Muscat: Oman will cut crude oil exports to Asia by 15 per cent to meet local demand, the Ministry of Oil and Gas said.
The supply cuts are expected to begin from June this year and will partly account for the 45,000 barrels per day promised to be slashed by Oman as a part of production cut agreement with OPEC members.
“The Ministry of Oil and Gas has informed its customers on contract in Asia that it will reduce supply by 15 per cent starting in June. The supply cut is to meet rising demand at the state owned Sohar Refinery,” an official from the Ministry of Oil and Gas confirmed with Times of Oman.
China is the major recipient of Omani crude with around 90 per cent crude exports from the Sultanate reaching Chinese ports and is likely to be the most affected by this; however, no official statement has been made regarding buyers or countries that will be affected due to this.
Oman’s rising domestic demand comes from a surge of petroleum industries including the multibillion dollar Sohar Refinery Improvement Project that is ready to boost refined product output by 4.2 million tonnes a year to 13 million tonnes a year.
The improvement project by Orpic is likely to increase the manufacturing share of the gross domestic product as it will reduce naphtha purchases and produce bitumen, mainly used to manufacture asphalt, to cater to growing infrastructure projects in the country.
"I believe it is a good decision from the Ministry of Oil and Gas to provide necessary input to local industries. The decision makers should be commended for it. I know the Ministry has been working on enhanced oil recovery, which will allow us to produce more in the future for less and supply to both domestic and international markets,” Abdullah Al Mandhari, CEO of EOR LLC said.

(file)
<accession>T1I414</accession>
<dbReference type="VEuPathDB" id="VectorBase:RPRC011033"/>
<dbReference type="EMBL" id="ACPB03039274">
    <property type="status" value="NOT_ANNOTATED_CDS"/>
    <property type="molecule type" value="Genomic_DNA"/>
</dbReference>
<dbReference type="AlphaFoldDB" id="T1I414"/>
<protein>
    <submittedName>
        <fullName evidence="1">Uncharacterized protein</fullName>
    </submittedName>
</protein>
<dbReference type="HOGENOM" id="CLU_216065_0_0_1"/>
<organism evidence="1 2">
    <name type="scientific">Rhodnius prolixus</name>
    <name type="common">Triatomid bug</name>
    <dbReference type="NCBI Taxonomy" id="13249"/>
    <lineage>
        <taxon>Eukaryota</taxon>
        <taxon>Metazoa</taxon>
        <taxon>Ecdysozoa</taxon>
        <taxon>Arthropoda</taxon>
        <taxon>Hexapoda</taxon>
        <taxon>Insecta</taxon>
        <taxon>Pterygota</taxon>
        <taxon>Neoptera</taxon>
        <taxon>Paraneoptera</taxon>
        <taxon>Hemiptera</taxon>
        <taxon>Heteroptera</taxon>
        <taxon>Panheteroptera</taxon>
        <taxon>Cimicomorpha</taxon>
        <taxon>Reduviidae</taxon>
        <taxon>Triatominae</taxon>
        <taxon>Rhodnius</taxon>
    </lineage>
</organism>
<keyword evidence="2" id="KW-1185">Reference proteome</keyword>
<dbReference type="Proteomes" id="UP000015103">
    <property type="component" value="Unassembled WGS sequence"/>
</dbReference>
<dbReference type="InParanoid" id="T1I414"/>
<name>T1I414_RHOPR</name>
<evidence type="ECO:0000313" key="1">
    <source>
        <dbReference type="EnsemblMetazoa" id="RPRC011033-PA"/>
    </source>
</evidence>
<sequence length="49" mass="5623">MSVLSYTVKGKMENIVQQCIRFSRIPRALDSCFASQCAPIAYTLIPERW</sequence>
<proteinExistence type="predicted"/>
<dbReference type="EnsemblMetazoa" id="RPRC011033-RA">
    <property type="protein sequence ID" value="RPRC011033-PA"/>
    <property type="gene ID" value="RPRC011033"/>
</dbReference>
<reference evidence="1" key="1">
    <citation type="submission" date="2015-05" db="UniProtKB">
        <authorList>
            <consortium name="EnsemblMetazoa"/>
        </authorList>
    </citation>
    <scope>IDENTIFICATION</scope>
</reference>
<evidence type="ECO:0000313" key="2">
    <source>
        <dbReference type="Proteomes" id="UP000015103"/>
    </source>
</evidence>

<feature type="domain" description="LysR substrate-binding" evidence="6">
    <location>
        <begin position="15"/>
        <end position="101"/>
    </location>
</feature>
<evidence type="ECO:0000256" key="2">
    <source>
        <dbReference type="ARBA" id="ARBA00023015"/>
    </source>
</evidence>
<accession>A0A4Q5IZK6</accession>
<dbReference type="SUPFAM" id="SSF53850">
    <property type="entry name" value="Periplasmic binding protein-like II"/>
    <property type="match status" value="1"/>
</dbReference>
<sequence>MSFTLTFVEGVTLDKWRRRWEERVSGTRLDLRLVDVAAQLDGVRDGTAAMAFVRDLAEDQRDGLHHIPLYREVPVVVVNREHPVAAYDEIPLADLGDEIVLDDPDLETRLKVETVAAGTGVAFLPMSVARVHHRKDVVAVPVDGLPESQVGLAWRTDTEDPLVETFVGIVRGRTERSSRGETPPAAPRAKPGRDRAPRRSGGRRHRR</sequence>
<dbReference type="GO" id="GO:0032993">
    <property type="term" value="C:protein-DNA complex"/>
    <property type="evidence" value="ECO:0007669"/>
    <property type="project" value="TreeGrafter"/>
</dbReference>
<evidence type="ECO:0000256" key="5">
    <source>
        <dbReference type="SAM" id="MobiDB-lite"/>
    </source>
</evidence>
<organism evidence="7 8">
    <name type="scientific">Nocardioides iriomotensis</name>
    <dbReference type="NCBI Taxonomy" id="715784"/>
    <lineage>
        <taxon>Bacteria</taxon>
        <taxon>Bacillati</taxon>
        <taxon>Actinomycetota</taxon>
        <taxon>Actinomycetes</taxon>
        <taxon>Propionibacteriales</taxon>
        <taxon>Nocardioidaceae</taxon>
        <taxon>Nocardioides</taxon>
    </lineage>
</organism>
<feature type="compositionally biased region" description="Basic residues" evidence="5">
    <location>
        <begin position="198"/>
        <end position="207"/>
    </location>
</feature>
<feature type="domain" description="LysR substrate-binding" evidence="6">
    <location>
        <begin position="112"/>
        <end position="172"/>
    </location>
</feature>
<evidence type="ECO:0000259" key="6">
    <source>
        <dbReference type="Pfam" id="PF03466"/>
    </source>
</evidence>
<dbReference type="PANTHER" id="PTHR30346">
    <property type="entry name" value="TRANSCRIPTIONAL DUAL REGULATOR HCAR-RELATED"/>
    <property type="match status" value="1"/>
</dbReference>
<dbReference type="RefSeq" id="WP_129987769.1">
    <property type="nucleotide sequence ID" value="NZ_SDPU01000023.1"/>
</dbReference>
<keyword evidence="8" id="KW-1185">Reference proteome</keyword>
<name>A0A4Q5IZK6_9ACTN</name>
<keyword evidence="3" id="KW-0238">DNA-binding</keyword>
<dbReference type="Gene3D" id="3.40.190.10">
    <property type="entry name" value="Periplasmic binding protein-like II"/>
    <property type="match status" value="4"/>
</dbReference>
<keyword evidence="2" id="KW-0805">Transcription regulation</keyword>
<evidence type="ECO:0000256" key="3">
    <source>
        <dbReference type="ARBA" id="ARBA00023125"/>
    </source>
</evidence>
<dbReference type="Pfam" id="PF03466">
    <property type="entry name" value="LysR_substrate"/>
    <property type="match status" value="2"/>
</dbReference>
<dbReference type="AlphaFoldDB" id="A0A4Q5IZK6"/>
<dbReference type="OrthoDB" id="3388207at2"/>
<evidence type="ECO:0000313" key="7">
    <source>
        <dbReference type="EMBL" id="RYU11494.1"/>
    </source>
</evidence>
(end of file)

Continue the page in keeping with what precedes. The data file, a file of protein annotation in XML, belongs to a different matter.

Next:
According to a media statement from OPEC on the meeting with non-member states in Kuwait City yesterday, the committee has requested the OPEC technical committee and secretariat to ‘review the oil markets conditions and revert to them in April 2017 regarding the extension of the voluntary production adjustments.
Earlier, reports stemming from the meeting suggested that voluntary production adjustments can roll over beyond June for another six months due to rise in prices noticed post OPEC deal in December.
The current OPEC agreement triggered a price rally that saw Oman crude prices double to above $55 a barrel in three months before falling to sub $50 level last week over concerns of rising US inventories.
“Conformity levels in January and February have been better than market expectations, but further advancements can, and need to be made. It is vital that we see the full commitment of each and every participating country. We expect 100 per cent conformity.”
“This will be vital to help counter the market developments I have just highlighted, and the increasing volatility we have witnessed over the past couple of weeks. We still believe that the full and timely implementation of the decisions taken last year will see destocking accelerate by the end of the first half of 2017 with positive upshots and anticipated balanced market towards the end of the year,” Mohammed Sanuski Barkindo, General Secretary of OPEC said in his opening remark of the meeting.
However, rising shale production in the US has cast shadow over the production adjustments extending until the end of the year. Data from International Energy Agency (IEA) shows US inventories grew at unprecedented rate while demand slowed since December 2016.
Under the OPEC deal in Vienna last year, Oman promised to cut 4.5 per cent of crude oil produced to control the supply glut that has hit global markets since 2015. The deal has witnessed an unprecedented compliance rate of 94 per cent in February according to OPEC, an eight per cent point increase from January.
Oman’s crude oil output averaged 1 million barrels a day for the first time in history in 2016 before the Sultanate agreed to production cuts.